Subscribe for 33¢ / day

"In prayerful remembrance of the brave hearts sleeping in the shadow of St. Mary's Mountain."

- Sign marking the Salish burial ground at St. Mary's Mission

STEVENSVILLE - When the Salish make their annual pilgrimage to St. Mary's Mission this weekend, tribal members will find a new level of recognition for the mission's historical and cultural significance.

After four years of work by a number of local and state contributors, the site was recently named a National Historical District.

"It's definitely an honor to have our entire complex be designated on the National Register of Historic Places," said mission director Colleen Meyer. "To be encompassed into a Historic District is exciting for us and I believe brings more national recognition to the significance of the site."

St. Mary's Mission, which sits just west of downtown Stevensville, is recognized as the oldest European settlement in Montana, having been founded in 1841 by Jesuit Father Pierre Jean DeSmet.

In 1845, the Italian-born Father Anthony Ravalli arrived, giving the area its first physician, surgeon and pharmacist.

Two buildings on the site - the circa 1866 Catholic chapel and Father Ravalli's log cabin and pharmacy - have been included on the National Register since 1970, but the recent "boundary increase" now adds a number of other structures, monuments and even a few historic trees to the designation, warranting the Historic District moniker.

Now included in the site's listing is Chief Victor's cabin, built in 1862 by John Owen and Father Ravalli, and which served as the Salish leader's primary residence in his older age.

"His people didn't necessarily approve of him living in a permanent structure because they went on seasonal hunting trips and didn't understand how he was going to take it with him," Meyer said. "It certainly didn't inhibit his days of hunting because he continued on the buffalo hunts."

Also added to the Register were two still-blooming historic trees: a crabapple tree believed to have been planted in 1869 by Father Ravalli as part of an orchard and herb garden complex and a Wolf River apple tree planted around the same time by the mother of Marianne Combs, a Salish girl who accompanied the tribe on its forced move to the Flathead Reservation in 1891.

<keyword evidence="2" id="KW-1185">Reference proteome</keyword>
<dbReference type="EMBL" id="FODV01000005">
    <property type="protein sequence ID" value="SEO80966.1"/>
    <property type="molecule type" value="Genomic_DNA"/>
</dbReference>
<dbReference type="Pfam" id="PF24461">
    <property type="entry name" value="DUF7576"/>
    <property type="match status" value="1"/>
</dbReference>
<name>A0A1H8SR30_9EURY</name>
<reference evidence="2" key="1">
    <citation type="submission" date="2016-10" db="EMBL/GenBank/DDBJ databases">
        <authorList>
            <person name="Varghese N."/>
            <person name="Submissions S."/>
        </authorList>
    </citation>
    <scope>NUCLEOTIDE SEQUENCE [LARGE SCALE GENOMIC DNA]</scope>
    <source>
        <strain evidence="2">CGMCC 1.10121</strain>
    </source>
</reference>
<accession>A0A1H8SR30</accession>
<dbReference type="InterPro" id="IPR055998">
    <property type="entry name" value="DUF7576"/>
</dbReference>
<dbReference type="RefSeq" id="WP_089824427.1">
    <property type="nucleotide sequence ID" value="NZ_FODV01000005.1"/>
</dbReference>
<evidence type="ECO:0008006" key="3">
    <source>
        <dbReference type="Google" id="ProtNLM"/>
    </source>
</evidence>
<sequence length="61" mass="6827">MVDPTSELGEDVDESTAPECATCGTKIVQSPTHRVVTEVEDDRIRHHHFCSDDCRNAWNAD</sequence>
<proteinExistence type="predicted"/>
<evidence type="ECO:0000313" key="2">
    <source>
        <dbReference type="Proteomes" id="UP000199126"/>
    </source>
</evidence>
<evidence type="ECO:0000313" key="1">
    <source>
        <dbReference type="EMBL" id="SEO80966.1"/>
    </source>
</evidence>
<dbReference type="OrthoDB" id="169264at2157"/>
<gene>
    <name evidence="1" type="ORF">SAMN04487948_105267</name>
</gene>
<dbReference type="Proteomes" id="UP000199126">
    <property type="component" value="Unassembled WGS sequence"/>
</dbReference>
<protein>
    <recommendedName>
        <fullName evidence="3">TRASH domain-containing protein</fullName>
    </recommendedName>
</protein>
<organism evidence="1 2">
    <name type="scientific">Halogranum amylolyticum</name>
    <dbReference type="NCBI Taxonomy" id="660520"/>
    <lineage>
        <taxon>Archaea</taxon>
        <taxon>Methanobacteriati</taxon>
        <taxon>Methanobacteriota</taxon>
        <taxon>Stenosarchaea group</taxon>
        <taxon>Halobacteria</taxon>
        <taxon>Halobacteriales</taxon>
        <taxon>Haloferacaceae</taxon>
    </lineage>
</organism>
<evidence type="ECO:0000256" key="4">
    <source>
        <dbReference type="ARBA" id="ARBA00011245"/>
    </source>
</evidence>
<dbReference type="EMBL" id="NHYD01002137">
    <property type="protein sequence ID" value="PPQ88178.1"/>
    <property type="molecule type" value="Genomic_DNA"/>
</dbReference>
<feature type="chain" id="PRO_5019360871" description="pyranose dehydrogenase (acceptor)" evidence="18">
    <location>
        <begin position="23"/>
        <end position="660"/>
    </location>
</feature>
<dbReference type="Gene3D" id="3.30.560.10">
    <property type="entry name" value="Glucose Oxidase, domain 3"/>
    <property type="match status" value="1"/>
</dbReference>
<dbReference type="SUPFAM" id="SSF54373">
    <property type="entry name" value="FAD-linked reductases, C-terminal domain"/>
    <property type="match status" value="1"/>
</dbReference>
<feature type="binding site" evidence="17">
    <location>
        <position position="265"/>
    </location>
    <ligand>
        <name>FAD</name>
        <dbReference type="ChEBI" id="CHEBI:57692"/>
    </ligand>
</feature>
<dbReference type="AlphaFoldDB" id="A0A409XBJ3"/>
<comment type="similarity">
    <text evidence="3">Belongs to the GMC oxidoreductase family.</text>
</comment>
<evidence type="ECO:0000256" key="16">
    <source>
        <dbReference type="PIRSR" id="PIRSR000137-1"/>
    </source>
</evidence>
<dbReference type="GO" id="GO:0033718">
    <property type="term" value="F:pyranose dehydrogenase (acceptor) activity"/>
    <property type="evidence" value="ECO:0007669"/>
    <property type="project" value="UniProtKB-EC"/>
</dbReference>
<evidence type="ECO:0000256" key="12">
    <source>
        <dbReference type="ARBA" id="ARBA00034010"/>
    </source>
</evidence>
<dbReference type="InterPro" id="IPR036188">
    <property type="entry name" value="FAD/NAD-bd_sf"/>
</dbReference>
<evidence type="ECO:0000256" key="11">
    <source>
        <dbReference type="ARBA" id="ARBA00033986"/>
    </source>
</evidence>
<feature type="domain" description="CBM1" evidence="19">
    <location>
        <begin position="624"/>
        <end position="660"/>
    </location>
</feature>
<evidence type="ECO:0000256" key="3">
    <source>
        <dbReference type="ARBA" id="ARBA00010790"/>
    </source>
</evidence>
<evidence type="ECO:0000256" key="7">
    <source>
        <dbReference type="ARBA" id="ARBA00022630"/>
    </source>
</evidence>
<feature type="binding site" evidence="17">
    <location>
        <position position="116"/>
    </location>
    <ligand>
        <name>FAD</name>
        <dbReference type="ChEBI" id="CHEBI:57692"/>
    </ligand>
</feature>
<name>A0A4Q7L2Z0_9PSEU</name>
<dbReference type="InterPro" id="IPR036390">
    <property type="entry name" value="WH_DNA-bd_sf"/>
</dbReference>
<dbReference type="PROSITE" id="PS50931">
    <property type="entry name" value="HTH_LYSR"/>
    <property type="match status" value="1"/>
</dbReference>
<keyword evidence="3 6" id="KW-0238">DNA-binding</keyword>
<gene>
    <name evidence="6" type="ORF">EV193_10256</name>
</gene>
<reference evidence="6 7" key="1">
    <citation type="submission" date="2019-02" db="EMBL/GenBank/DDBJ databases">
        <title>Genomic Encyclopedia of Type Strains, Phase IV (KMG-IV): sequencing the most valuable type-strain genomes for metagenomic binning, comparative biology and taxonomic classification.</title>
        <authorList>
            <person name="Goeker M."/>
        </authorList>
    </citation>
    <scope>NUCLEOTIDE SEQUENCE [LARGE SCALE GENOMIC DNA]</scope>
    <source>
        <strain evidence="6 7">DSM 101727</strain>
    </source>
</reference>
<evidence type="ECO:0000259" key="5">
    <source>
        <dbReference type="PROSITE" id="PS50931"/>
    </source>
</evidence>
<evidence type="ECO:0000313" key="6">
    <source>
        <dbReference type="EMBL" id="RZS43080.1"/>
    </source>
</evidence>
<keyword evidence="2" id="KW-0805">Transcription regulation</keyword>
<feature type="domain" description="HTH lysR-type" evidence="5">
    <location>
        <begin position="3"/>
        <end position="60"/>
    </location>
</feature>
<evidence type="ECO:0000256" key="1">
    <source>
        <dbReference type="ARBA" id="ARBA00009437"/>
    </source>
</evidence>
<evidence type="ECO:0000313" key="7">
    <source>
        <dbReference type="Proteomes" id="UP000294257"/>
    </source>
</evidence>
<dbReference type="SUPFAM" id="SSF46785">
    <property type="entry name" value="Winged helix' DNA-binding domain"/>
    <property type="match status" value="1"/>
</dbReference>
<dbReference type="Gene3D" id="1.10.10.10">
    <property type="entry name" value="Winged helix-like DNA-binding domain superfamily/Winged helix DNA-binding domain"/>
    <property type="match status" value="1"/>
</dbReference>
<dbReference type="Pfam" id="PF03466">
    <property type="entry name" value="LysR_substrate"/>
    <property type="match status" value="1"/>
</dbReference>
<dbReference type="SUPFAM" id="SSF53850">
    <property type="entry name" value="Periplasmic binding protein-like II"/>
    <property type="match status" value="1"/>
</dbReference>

The St. Mary's Cemetery was also added to the Register, including a Salish burial ground which holds an unknown number of graves.

The St. Mary's Parish Church - a more modern Catholic church built in 1954 - was added for its "logical historic continuation of the original mission history," as was a stone survey marker.

"It's this great stone that's in the ground and was one of the original survey markers that, I believe, they surveyed the town from to the east," Meyer said.

Scratched into the north face of the small stone are the letters "IBP" which, Meyer said, stand for Indian Burial Plot.


As part of the designation process, a committee with the Montana Historical Society visited the site a number of years ago to determine if it was eligible for the Historic District designation.

Not only did they decide that it was eligible, but the site was unanimously approved by the Historical Society in May, meeting all four of the principal criteria for a historic designation: cultural and historical significance, association with a person of significance, architecture and archaeological potential.

Meyer said that throughout the process, members of the St. Mary's Mission Board of Directors worked with representatives from the Historical Society, primarily interpretive historian Ellen Baumler, to negotiate the complicated research needed for the application - a nearly 70-page behemoth.

Soon after the state designation was approved, the national designation - done through the National Park Service - followed.

As part of the application process, Baumler researched and wrote an in-depth report analyzing the historical significance of the mission and its people.

She wrote: "The divergence of cultures, the physical and cultural impacts of western migration on the native people, and the growth of settlements are rarely evident all in the same built environment. St. Mary's Mission, a microcosmic community that interprets these facets of Montana's heritage, is a rare exception. Jesuit priests and lay brothers founded a mission, which was the first in the Northwest, near the present mission site in 1841. St. Mary's Village evolved into the town of Stevensville."

The entire report can be read online with this story at

For Meyer, the designation speaks volumes about not only the local value of the mission, but the role that it played in the integration of cultures in the Northwest.

"The blending of European culture with Indian culture is remarkable and the mission represents that so well with structures such as Chief Victor's cabin and Father Ravalli's cabin," she said. "To have both of their cabins, and in such good condition through all the years, is remarkable."

The Salish make their annual pilgrimage to St. Mary's Mission on Sunday, Sept. 19, where a formal announcement regarding the new designation will be made.

For more information on St. Mary's Mission, visit

Reporter Will Moss can be reached at 363-3300 or